Almost everyone in LA was warning me to be wary of the LGBT community in San Francisco, and I was forever wondering why. Do they bite? Apparently, this side of California is considered to be more liberal than its southern cousin. I really thought that it was the other way around. Anyway, San Francisco does feel more like the United States. I see more white people and the downtown area has a different feel in terms of ambiance and architecture, not to mention a bit foggy and damp in the morning.
The first thing I do research on when I go to a foreign city is the subway system, and the Bay Area has its very own. Dubbed as BART (Bay Area Rapid Transit), it can bring you all the way south to the airport, and across the bay down to Fremont. The first trip from Embarcadero on a Sunday was at 8:10 in the morning, so I still had some free time to take a stroll and some photos, although I spent most of the time at Subway because my tolerance for cold weather conditions is not that high.
It took me more than an hour to get to Newark because the track between Fruitvale and Coliseum was under repair, and so we had to be herded into a shuttle van, and then we missed the necessary connections because we had to transfer lines at Bay Fair. I got out of Union City station by 9:35 AM. The buses I needed only ran on half hour intervals, which meant having to wait for the next one at 10 AM. Because we were all excited to shop, I decided to just take a cab anyway.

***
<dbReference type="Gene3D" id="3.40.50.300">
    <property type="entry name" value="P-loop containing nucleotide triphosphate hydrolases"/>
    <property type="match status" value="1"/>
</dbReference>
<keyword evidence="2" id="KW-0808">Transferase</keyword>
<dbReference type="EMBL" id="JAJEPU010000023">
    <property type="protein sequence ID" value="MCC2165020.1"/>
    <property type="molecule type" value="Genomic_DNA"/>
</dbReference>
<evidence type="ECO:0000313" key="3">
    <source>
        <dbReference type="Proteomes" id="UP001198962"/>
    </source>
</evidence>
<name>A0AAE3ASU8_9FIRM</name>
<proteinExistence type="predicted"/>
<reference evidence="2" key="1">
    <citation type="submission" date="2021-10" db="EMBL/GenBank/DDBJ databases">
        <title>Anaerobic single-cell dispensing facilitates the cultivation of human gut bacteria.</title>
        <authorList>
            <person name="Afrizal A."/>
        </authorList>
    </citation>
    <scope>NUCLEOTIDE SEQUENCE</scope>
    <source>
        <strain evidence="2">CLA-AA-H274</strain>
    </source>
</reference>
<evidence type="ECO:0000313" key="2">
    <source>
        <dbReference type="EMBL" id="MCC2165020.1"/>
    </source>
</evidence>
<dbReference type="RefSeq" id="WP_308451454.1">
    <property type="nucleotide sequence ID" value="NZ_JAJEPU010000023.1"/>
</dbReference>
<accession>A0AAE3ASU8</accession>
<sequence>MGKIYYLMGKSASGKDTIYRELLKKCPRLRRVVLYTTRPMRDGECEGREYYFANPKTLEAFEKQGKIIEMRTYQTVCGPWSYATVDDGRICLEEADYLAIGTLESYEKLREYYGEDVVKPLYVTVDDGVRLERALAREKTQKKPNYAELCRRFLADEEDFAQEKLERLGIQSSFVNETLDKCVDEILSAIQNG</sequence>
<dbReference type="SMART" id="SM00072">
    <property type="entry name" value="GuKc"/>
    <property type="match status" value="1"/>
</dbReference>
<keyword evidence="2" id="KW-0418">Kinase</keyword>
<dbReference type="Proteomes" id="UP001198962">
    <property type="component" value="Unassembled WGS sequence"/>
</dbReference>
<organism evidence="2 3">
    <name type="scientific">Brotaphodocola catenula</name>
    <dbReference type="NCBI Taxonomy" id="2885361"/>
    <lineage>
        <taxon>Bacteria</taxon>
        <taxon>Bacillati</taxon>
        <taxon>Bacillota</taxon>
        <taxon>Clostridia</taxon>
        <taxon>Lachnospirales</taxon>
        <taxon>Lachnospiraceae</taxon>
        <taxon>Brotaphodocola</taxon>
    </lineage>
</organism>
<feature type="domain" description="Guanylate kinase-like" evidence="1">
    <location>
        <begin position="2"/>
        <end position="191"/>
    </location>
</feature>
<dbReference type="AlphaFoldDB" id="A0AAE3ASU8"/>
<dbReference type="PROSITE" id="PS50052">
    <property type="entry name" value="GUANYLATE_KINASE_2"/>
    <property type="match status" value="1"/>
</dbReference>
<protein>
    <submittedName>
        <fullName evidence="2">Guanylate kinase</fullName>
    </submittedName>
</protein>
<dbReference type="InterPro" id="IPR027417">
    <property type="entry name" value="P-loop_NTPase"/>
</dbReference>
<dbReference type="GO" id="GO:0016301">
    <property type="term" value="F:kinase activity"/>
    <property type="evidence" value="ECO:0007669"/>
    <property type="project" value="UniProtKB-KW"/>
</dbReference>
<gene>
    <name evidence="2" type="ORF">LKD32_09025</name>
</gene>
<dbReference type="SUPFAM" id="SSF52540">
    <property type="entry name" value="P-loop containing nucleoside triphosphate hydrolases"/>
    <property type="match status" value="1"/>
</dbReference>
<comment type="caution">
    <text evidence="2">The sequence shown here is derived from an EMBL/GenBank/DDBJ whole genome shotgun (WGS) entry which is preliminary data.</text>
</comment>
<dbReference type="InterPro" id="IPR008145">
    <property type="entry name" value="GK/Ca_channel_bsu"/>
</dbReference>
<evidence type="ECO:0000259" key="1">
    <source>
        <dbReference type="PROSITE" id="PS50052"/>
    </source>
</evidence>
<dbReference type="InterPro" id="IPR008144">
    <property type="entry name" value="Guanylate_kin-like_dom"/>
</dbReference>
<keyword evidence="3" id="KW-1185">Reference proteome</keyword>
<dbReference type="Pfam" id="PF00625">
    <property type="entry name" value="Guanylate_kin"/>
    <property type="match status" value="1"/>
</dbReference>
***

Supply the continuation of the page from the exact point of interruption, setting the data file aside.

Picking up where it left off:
I left it to my cousins to decide on whatever itinerary we had for the Bay Area, and since it wasn’t really their first time, most of the plans involved shopping one way or another. When we arrived at the Livermore Outlets, I found out why. With signature brands lined up in a square compound, it’s easy to get lost in a flurry of 70% off items. Even if you think you don’t need that leather jacket, you are sure to buy it if it was originally priced at $300+ and now just selling for $75. It was Guess, by the way.
It suddenly dawned on me how consumerism is so ingrained in the American psyche. Coming from a country where society is pretty much patterned after the American way of life, it was really easy to adapt and drop some greenbacks, just like that, in the name of capitalism. I suddenly remembered the simplicity of life in Bhutan, where they refuse to be modern but they are happy. This is not to say that the foundation of happiness in America is fake or shallow, but rather grounded on a different belief system which encourages spending.
Come to think of it, you can actually hoard those items on sale, and then sell them back in Manila with the original price tag. Wow, how much profit would you be making, huh? Besides, most Filipinos could not really differentiate between outlet exclusive items and haute couture. As long as they see a signature brand name emblazoned somewhere visible, they are most likely to pay for it anyway. Hey, as long as you can flaunt it, honey. Maybe some other time, but for now I shop for myself first, no?